Start exploring by zooming in and tapping on bones. The segment you select will turn green and the bone’s name will appear with a couple of controls. You can hide the selected bone, hide all other bones except the selected one, fade the bone, or fade all others except the selected one. You can also hear an audio sample of the proper pronunciation of each bone.

If you tap the “i” icon, some additional information will appear in a floating pop up window. For example, select the Frontal Bone and tap the “i.” The pop up window will include six different pictures of the bone, plus a paragraph describing its location and relation to the rest of the skeleton.

You can also select sections of the skeleton to view instead of trying to work with the entire system. For example, if you only want to see the skull, tap the book icon on the left side of the screen. Select “Skull” from the list and you will be able to see the entire skull without having to see the rest of the Axial skeleton.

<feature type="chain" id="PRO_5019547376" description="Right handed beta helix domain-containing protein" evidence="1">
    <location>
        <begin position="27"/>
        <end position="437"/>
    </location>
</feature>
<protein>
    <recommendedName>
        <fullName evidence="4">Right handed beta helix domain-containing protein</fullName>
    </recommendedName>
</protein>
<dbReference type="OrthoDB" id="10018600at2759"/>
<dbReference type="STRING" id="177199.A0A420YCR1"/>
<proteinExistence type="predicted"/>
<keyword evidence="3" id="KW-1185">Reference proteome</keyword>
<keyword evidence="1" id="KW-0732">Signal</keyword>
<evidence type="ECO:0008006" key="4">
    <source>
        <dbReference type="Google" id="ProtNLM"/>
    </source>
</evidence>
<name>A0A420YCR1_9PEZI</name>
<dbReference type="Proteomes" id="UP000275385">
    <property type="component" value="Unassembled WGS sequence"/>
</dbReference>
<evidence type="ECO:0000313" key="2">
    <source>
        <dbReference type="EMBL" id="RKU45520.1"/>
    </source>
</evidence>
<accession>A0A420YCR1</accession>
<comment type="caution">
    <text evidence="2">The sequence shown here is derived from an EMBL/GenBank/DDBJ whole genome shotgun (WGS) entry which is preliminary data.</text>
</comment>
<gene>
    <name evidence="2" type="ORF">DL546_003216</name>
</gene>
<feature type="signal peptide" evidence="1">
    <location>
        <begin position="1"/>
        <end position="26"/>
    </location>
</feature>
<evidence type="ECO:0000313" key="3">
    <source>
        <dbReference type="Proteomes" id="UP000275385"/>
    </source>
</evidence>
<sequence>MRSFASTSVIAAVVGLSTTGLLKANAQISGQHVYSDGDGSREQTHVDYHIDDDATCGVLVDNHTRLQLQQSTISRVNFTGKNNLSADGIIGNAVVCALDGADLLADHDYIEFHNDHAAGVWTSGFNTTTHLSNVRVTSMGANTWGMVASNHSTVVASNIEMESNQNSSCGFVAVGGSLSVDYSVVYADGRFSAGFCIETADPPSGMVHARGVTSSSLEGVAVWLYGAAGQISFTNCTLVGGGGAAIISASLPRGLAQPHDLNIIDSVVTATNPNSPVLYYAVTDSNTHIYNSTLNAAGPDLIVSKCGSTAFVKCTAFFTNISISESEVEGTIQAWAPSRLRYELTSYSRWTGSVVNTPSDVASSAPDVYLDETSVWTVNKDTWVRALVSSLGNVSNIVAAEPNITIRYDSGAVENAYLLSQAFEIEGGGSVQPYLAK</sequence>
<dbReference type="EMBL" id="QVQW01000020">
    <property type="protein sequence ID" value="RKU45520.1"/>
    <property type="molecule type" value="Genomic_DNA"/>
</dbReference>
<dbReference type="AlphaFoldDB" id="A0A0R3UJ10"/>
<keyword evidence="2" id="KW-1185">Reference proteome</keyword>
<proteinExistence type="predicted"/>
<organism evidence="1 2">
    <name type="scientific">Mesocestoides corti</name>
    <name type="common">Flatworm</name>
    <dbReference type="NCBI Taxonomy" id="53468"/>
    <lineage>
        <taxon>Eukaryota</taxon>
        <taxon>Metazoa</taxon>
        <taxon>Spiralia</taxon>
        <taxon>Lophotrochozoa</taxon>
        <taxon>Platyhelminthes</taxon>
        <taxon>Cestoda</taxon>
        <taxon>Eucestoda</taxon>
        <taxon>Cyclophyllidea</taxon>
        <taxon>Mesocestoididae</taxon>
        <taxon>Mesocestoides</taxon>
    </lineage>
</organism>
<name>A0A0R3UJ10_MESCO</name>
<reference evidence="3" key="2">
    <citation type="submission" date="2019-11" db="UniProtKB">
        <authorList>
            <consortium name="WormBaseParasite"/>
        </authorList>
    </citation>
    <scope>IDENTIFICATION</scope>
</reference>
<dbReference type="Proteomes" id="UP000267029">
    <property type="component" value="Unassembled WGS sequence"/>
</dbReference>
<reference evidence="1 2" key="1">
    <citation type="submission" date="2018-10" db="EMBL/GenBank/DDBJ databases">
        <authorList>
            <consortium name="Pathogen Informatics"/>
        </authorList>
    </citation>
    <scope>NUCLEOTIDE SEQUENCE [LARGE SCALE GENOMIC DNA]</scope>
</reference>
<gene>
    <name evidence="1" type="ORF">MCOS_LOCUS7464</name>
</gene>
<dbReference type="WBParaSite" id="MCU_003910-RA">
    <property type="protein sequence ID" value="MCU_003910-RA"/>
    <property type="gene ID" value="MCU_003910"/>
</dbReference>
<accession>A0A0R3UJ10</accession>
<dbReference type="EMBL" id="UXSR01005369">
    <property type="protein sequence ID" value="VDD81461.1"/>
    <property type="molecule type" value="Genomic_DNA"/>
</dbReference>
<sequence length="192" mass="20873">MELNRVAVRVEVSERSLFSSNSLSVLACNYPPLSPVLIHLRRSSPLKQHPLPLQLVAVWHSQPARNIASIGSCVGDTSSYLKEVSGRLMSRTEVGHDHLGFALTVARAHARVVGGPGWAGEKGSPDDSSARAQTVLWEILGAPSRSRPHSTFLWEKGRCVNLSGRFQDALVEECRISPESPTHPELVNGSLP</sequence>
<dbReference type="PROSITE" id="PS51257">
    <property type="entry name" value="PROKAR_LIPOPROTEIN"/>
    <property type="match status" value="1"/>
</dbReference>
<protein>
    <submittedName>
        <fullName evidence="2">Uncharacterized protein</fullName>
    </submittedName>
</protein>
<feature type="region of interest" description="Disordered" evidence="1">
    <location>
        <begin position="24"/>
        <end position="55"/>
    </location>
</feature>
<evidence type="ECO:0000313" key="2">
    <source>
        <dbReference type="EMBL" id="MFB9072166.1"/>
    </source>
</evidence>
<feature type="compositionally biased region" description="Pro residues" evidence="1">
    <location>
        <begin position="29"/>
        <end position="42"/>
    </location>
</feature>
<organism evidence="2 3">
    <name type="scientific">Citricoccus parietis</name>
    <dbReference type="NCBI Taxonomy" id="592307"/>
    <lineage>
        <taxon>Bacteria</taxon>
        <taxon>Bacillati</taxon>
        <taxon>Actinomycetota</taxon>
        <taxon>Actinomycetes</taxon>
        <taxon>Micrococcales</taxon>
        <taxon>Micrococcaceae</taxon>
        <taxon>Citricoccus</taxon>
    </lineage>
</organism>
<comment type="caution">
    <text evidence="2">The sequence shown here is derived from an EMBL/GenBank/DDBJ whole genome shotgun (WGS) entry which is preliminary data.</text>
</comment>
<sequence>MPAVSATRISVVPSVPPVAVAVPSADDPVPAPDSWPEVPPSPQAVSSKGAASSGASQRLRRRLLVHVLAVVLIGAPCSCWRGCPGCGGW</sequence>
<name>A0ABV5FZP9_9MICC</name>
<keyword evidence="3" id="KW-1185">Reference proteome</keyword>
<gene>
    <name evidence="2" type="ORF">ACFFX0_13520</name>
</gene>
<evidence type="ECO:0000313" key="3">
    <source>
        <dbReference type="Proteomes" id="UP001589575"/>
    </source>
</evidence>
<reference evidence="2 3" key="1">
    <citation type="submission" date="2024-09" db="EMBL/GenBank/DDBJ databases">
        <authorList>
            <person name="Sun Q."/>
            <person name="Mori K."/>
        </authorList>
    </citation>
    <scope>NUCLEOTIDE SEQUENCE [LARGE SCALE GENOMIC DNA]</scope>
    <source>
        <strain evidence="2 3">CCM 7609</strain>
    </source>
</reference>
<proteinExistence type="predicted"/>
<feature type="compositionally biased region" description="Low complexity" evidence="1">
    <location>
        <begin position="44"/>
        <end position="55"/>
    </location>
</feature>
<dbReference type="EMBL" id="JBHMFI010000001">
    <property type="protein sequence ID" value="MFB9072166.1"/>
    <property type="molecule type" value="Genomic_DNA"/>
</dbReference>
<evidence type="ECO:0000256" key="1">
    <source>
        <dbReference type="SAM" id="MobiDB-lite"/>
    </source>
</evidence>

If you think you have learned all there is to know about a section of the skeleton, or maybe even the entire skeletal system, you can quiz yourself. In the quiz section, you will be asked to identify certain bones, just like you would on for a biology final.

There is an annotation feature that allows users to write on the screen with a virtual pen. However, the annotated image must be exported immediately. There is no way to save it within the app for future reference.

You can share images of each bone through email, Facebook, and Twitter. You can also save the image to your device’s photo library.


I expected an app of this caliber to hog up massive amounts of space on my iPad and take an unreasonably long time to download, but it didn’t. It is 89.5MB and only took a few minutes to download. So, at the price of free, you aren’t even wasting any of your time or storage space on this app.

It comes with a plethora of interesting information about the human skeleton and makes it very easy to see every part of every bone in its entirety. If I had this app when I was in high school, I might be a scientist today instead of an app reviewer.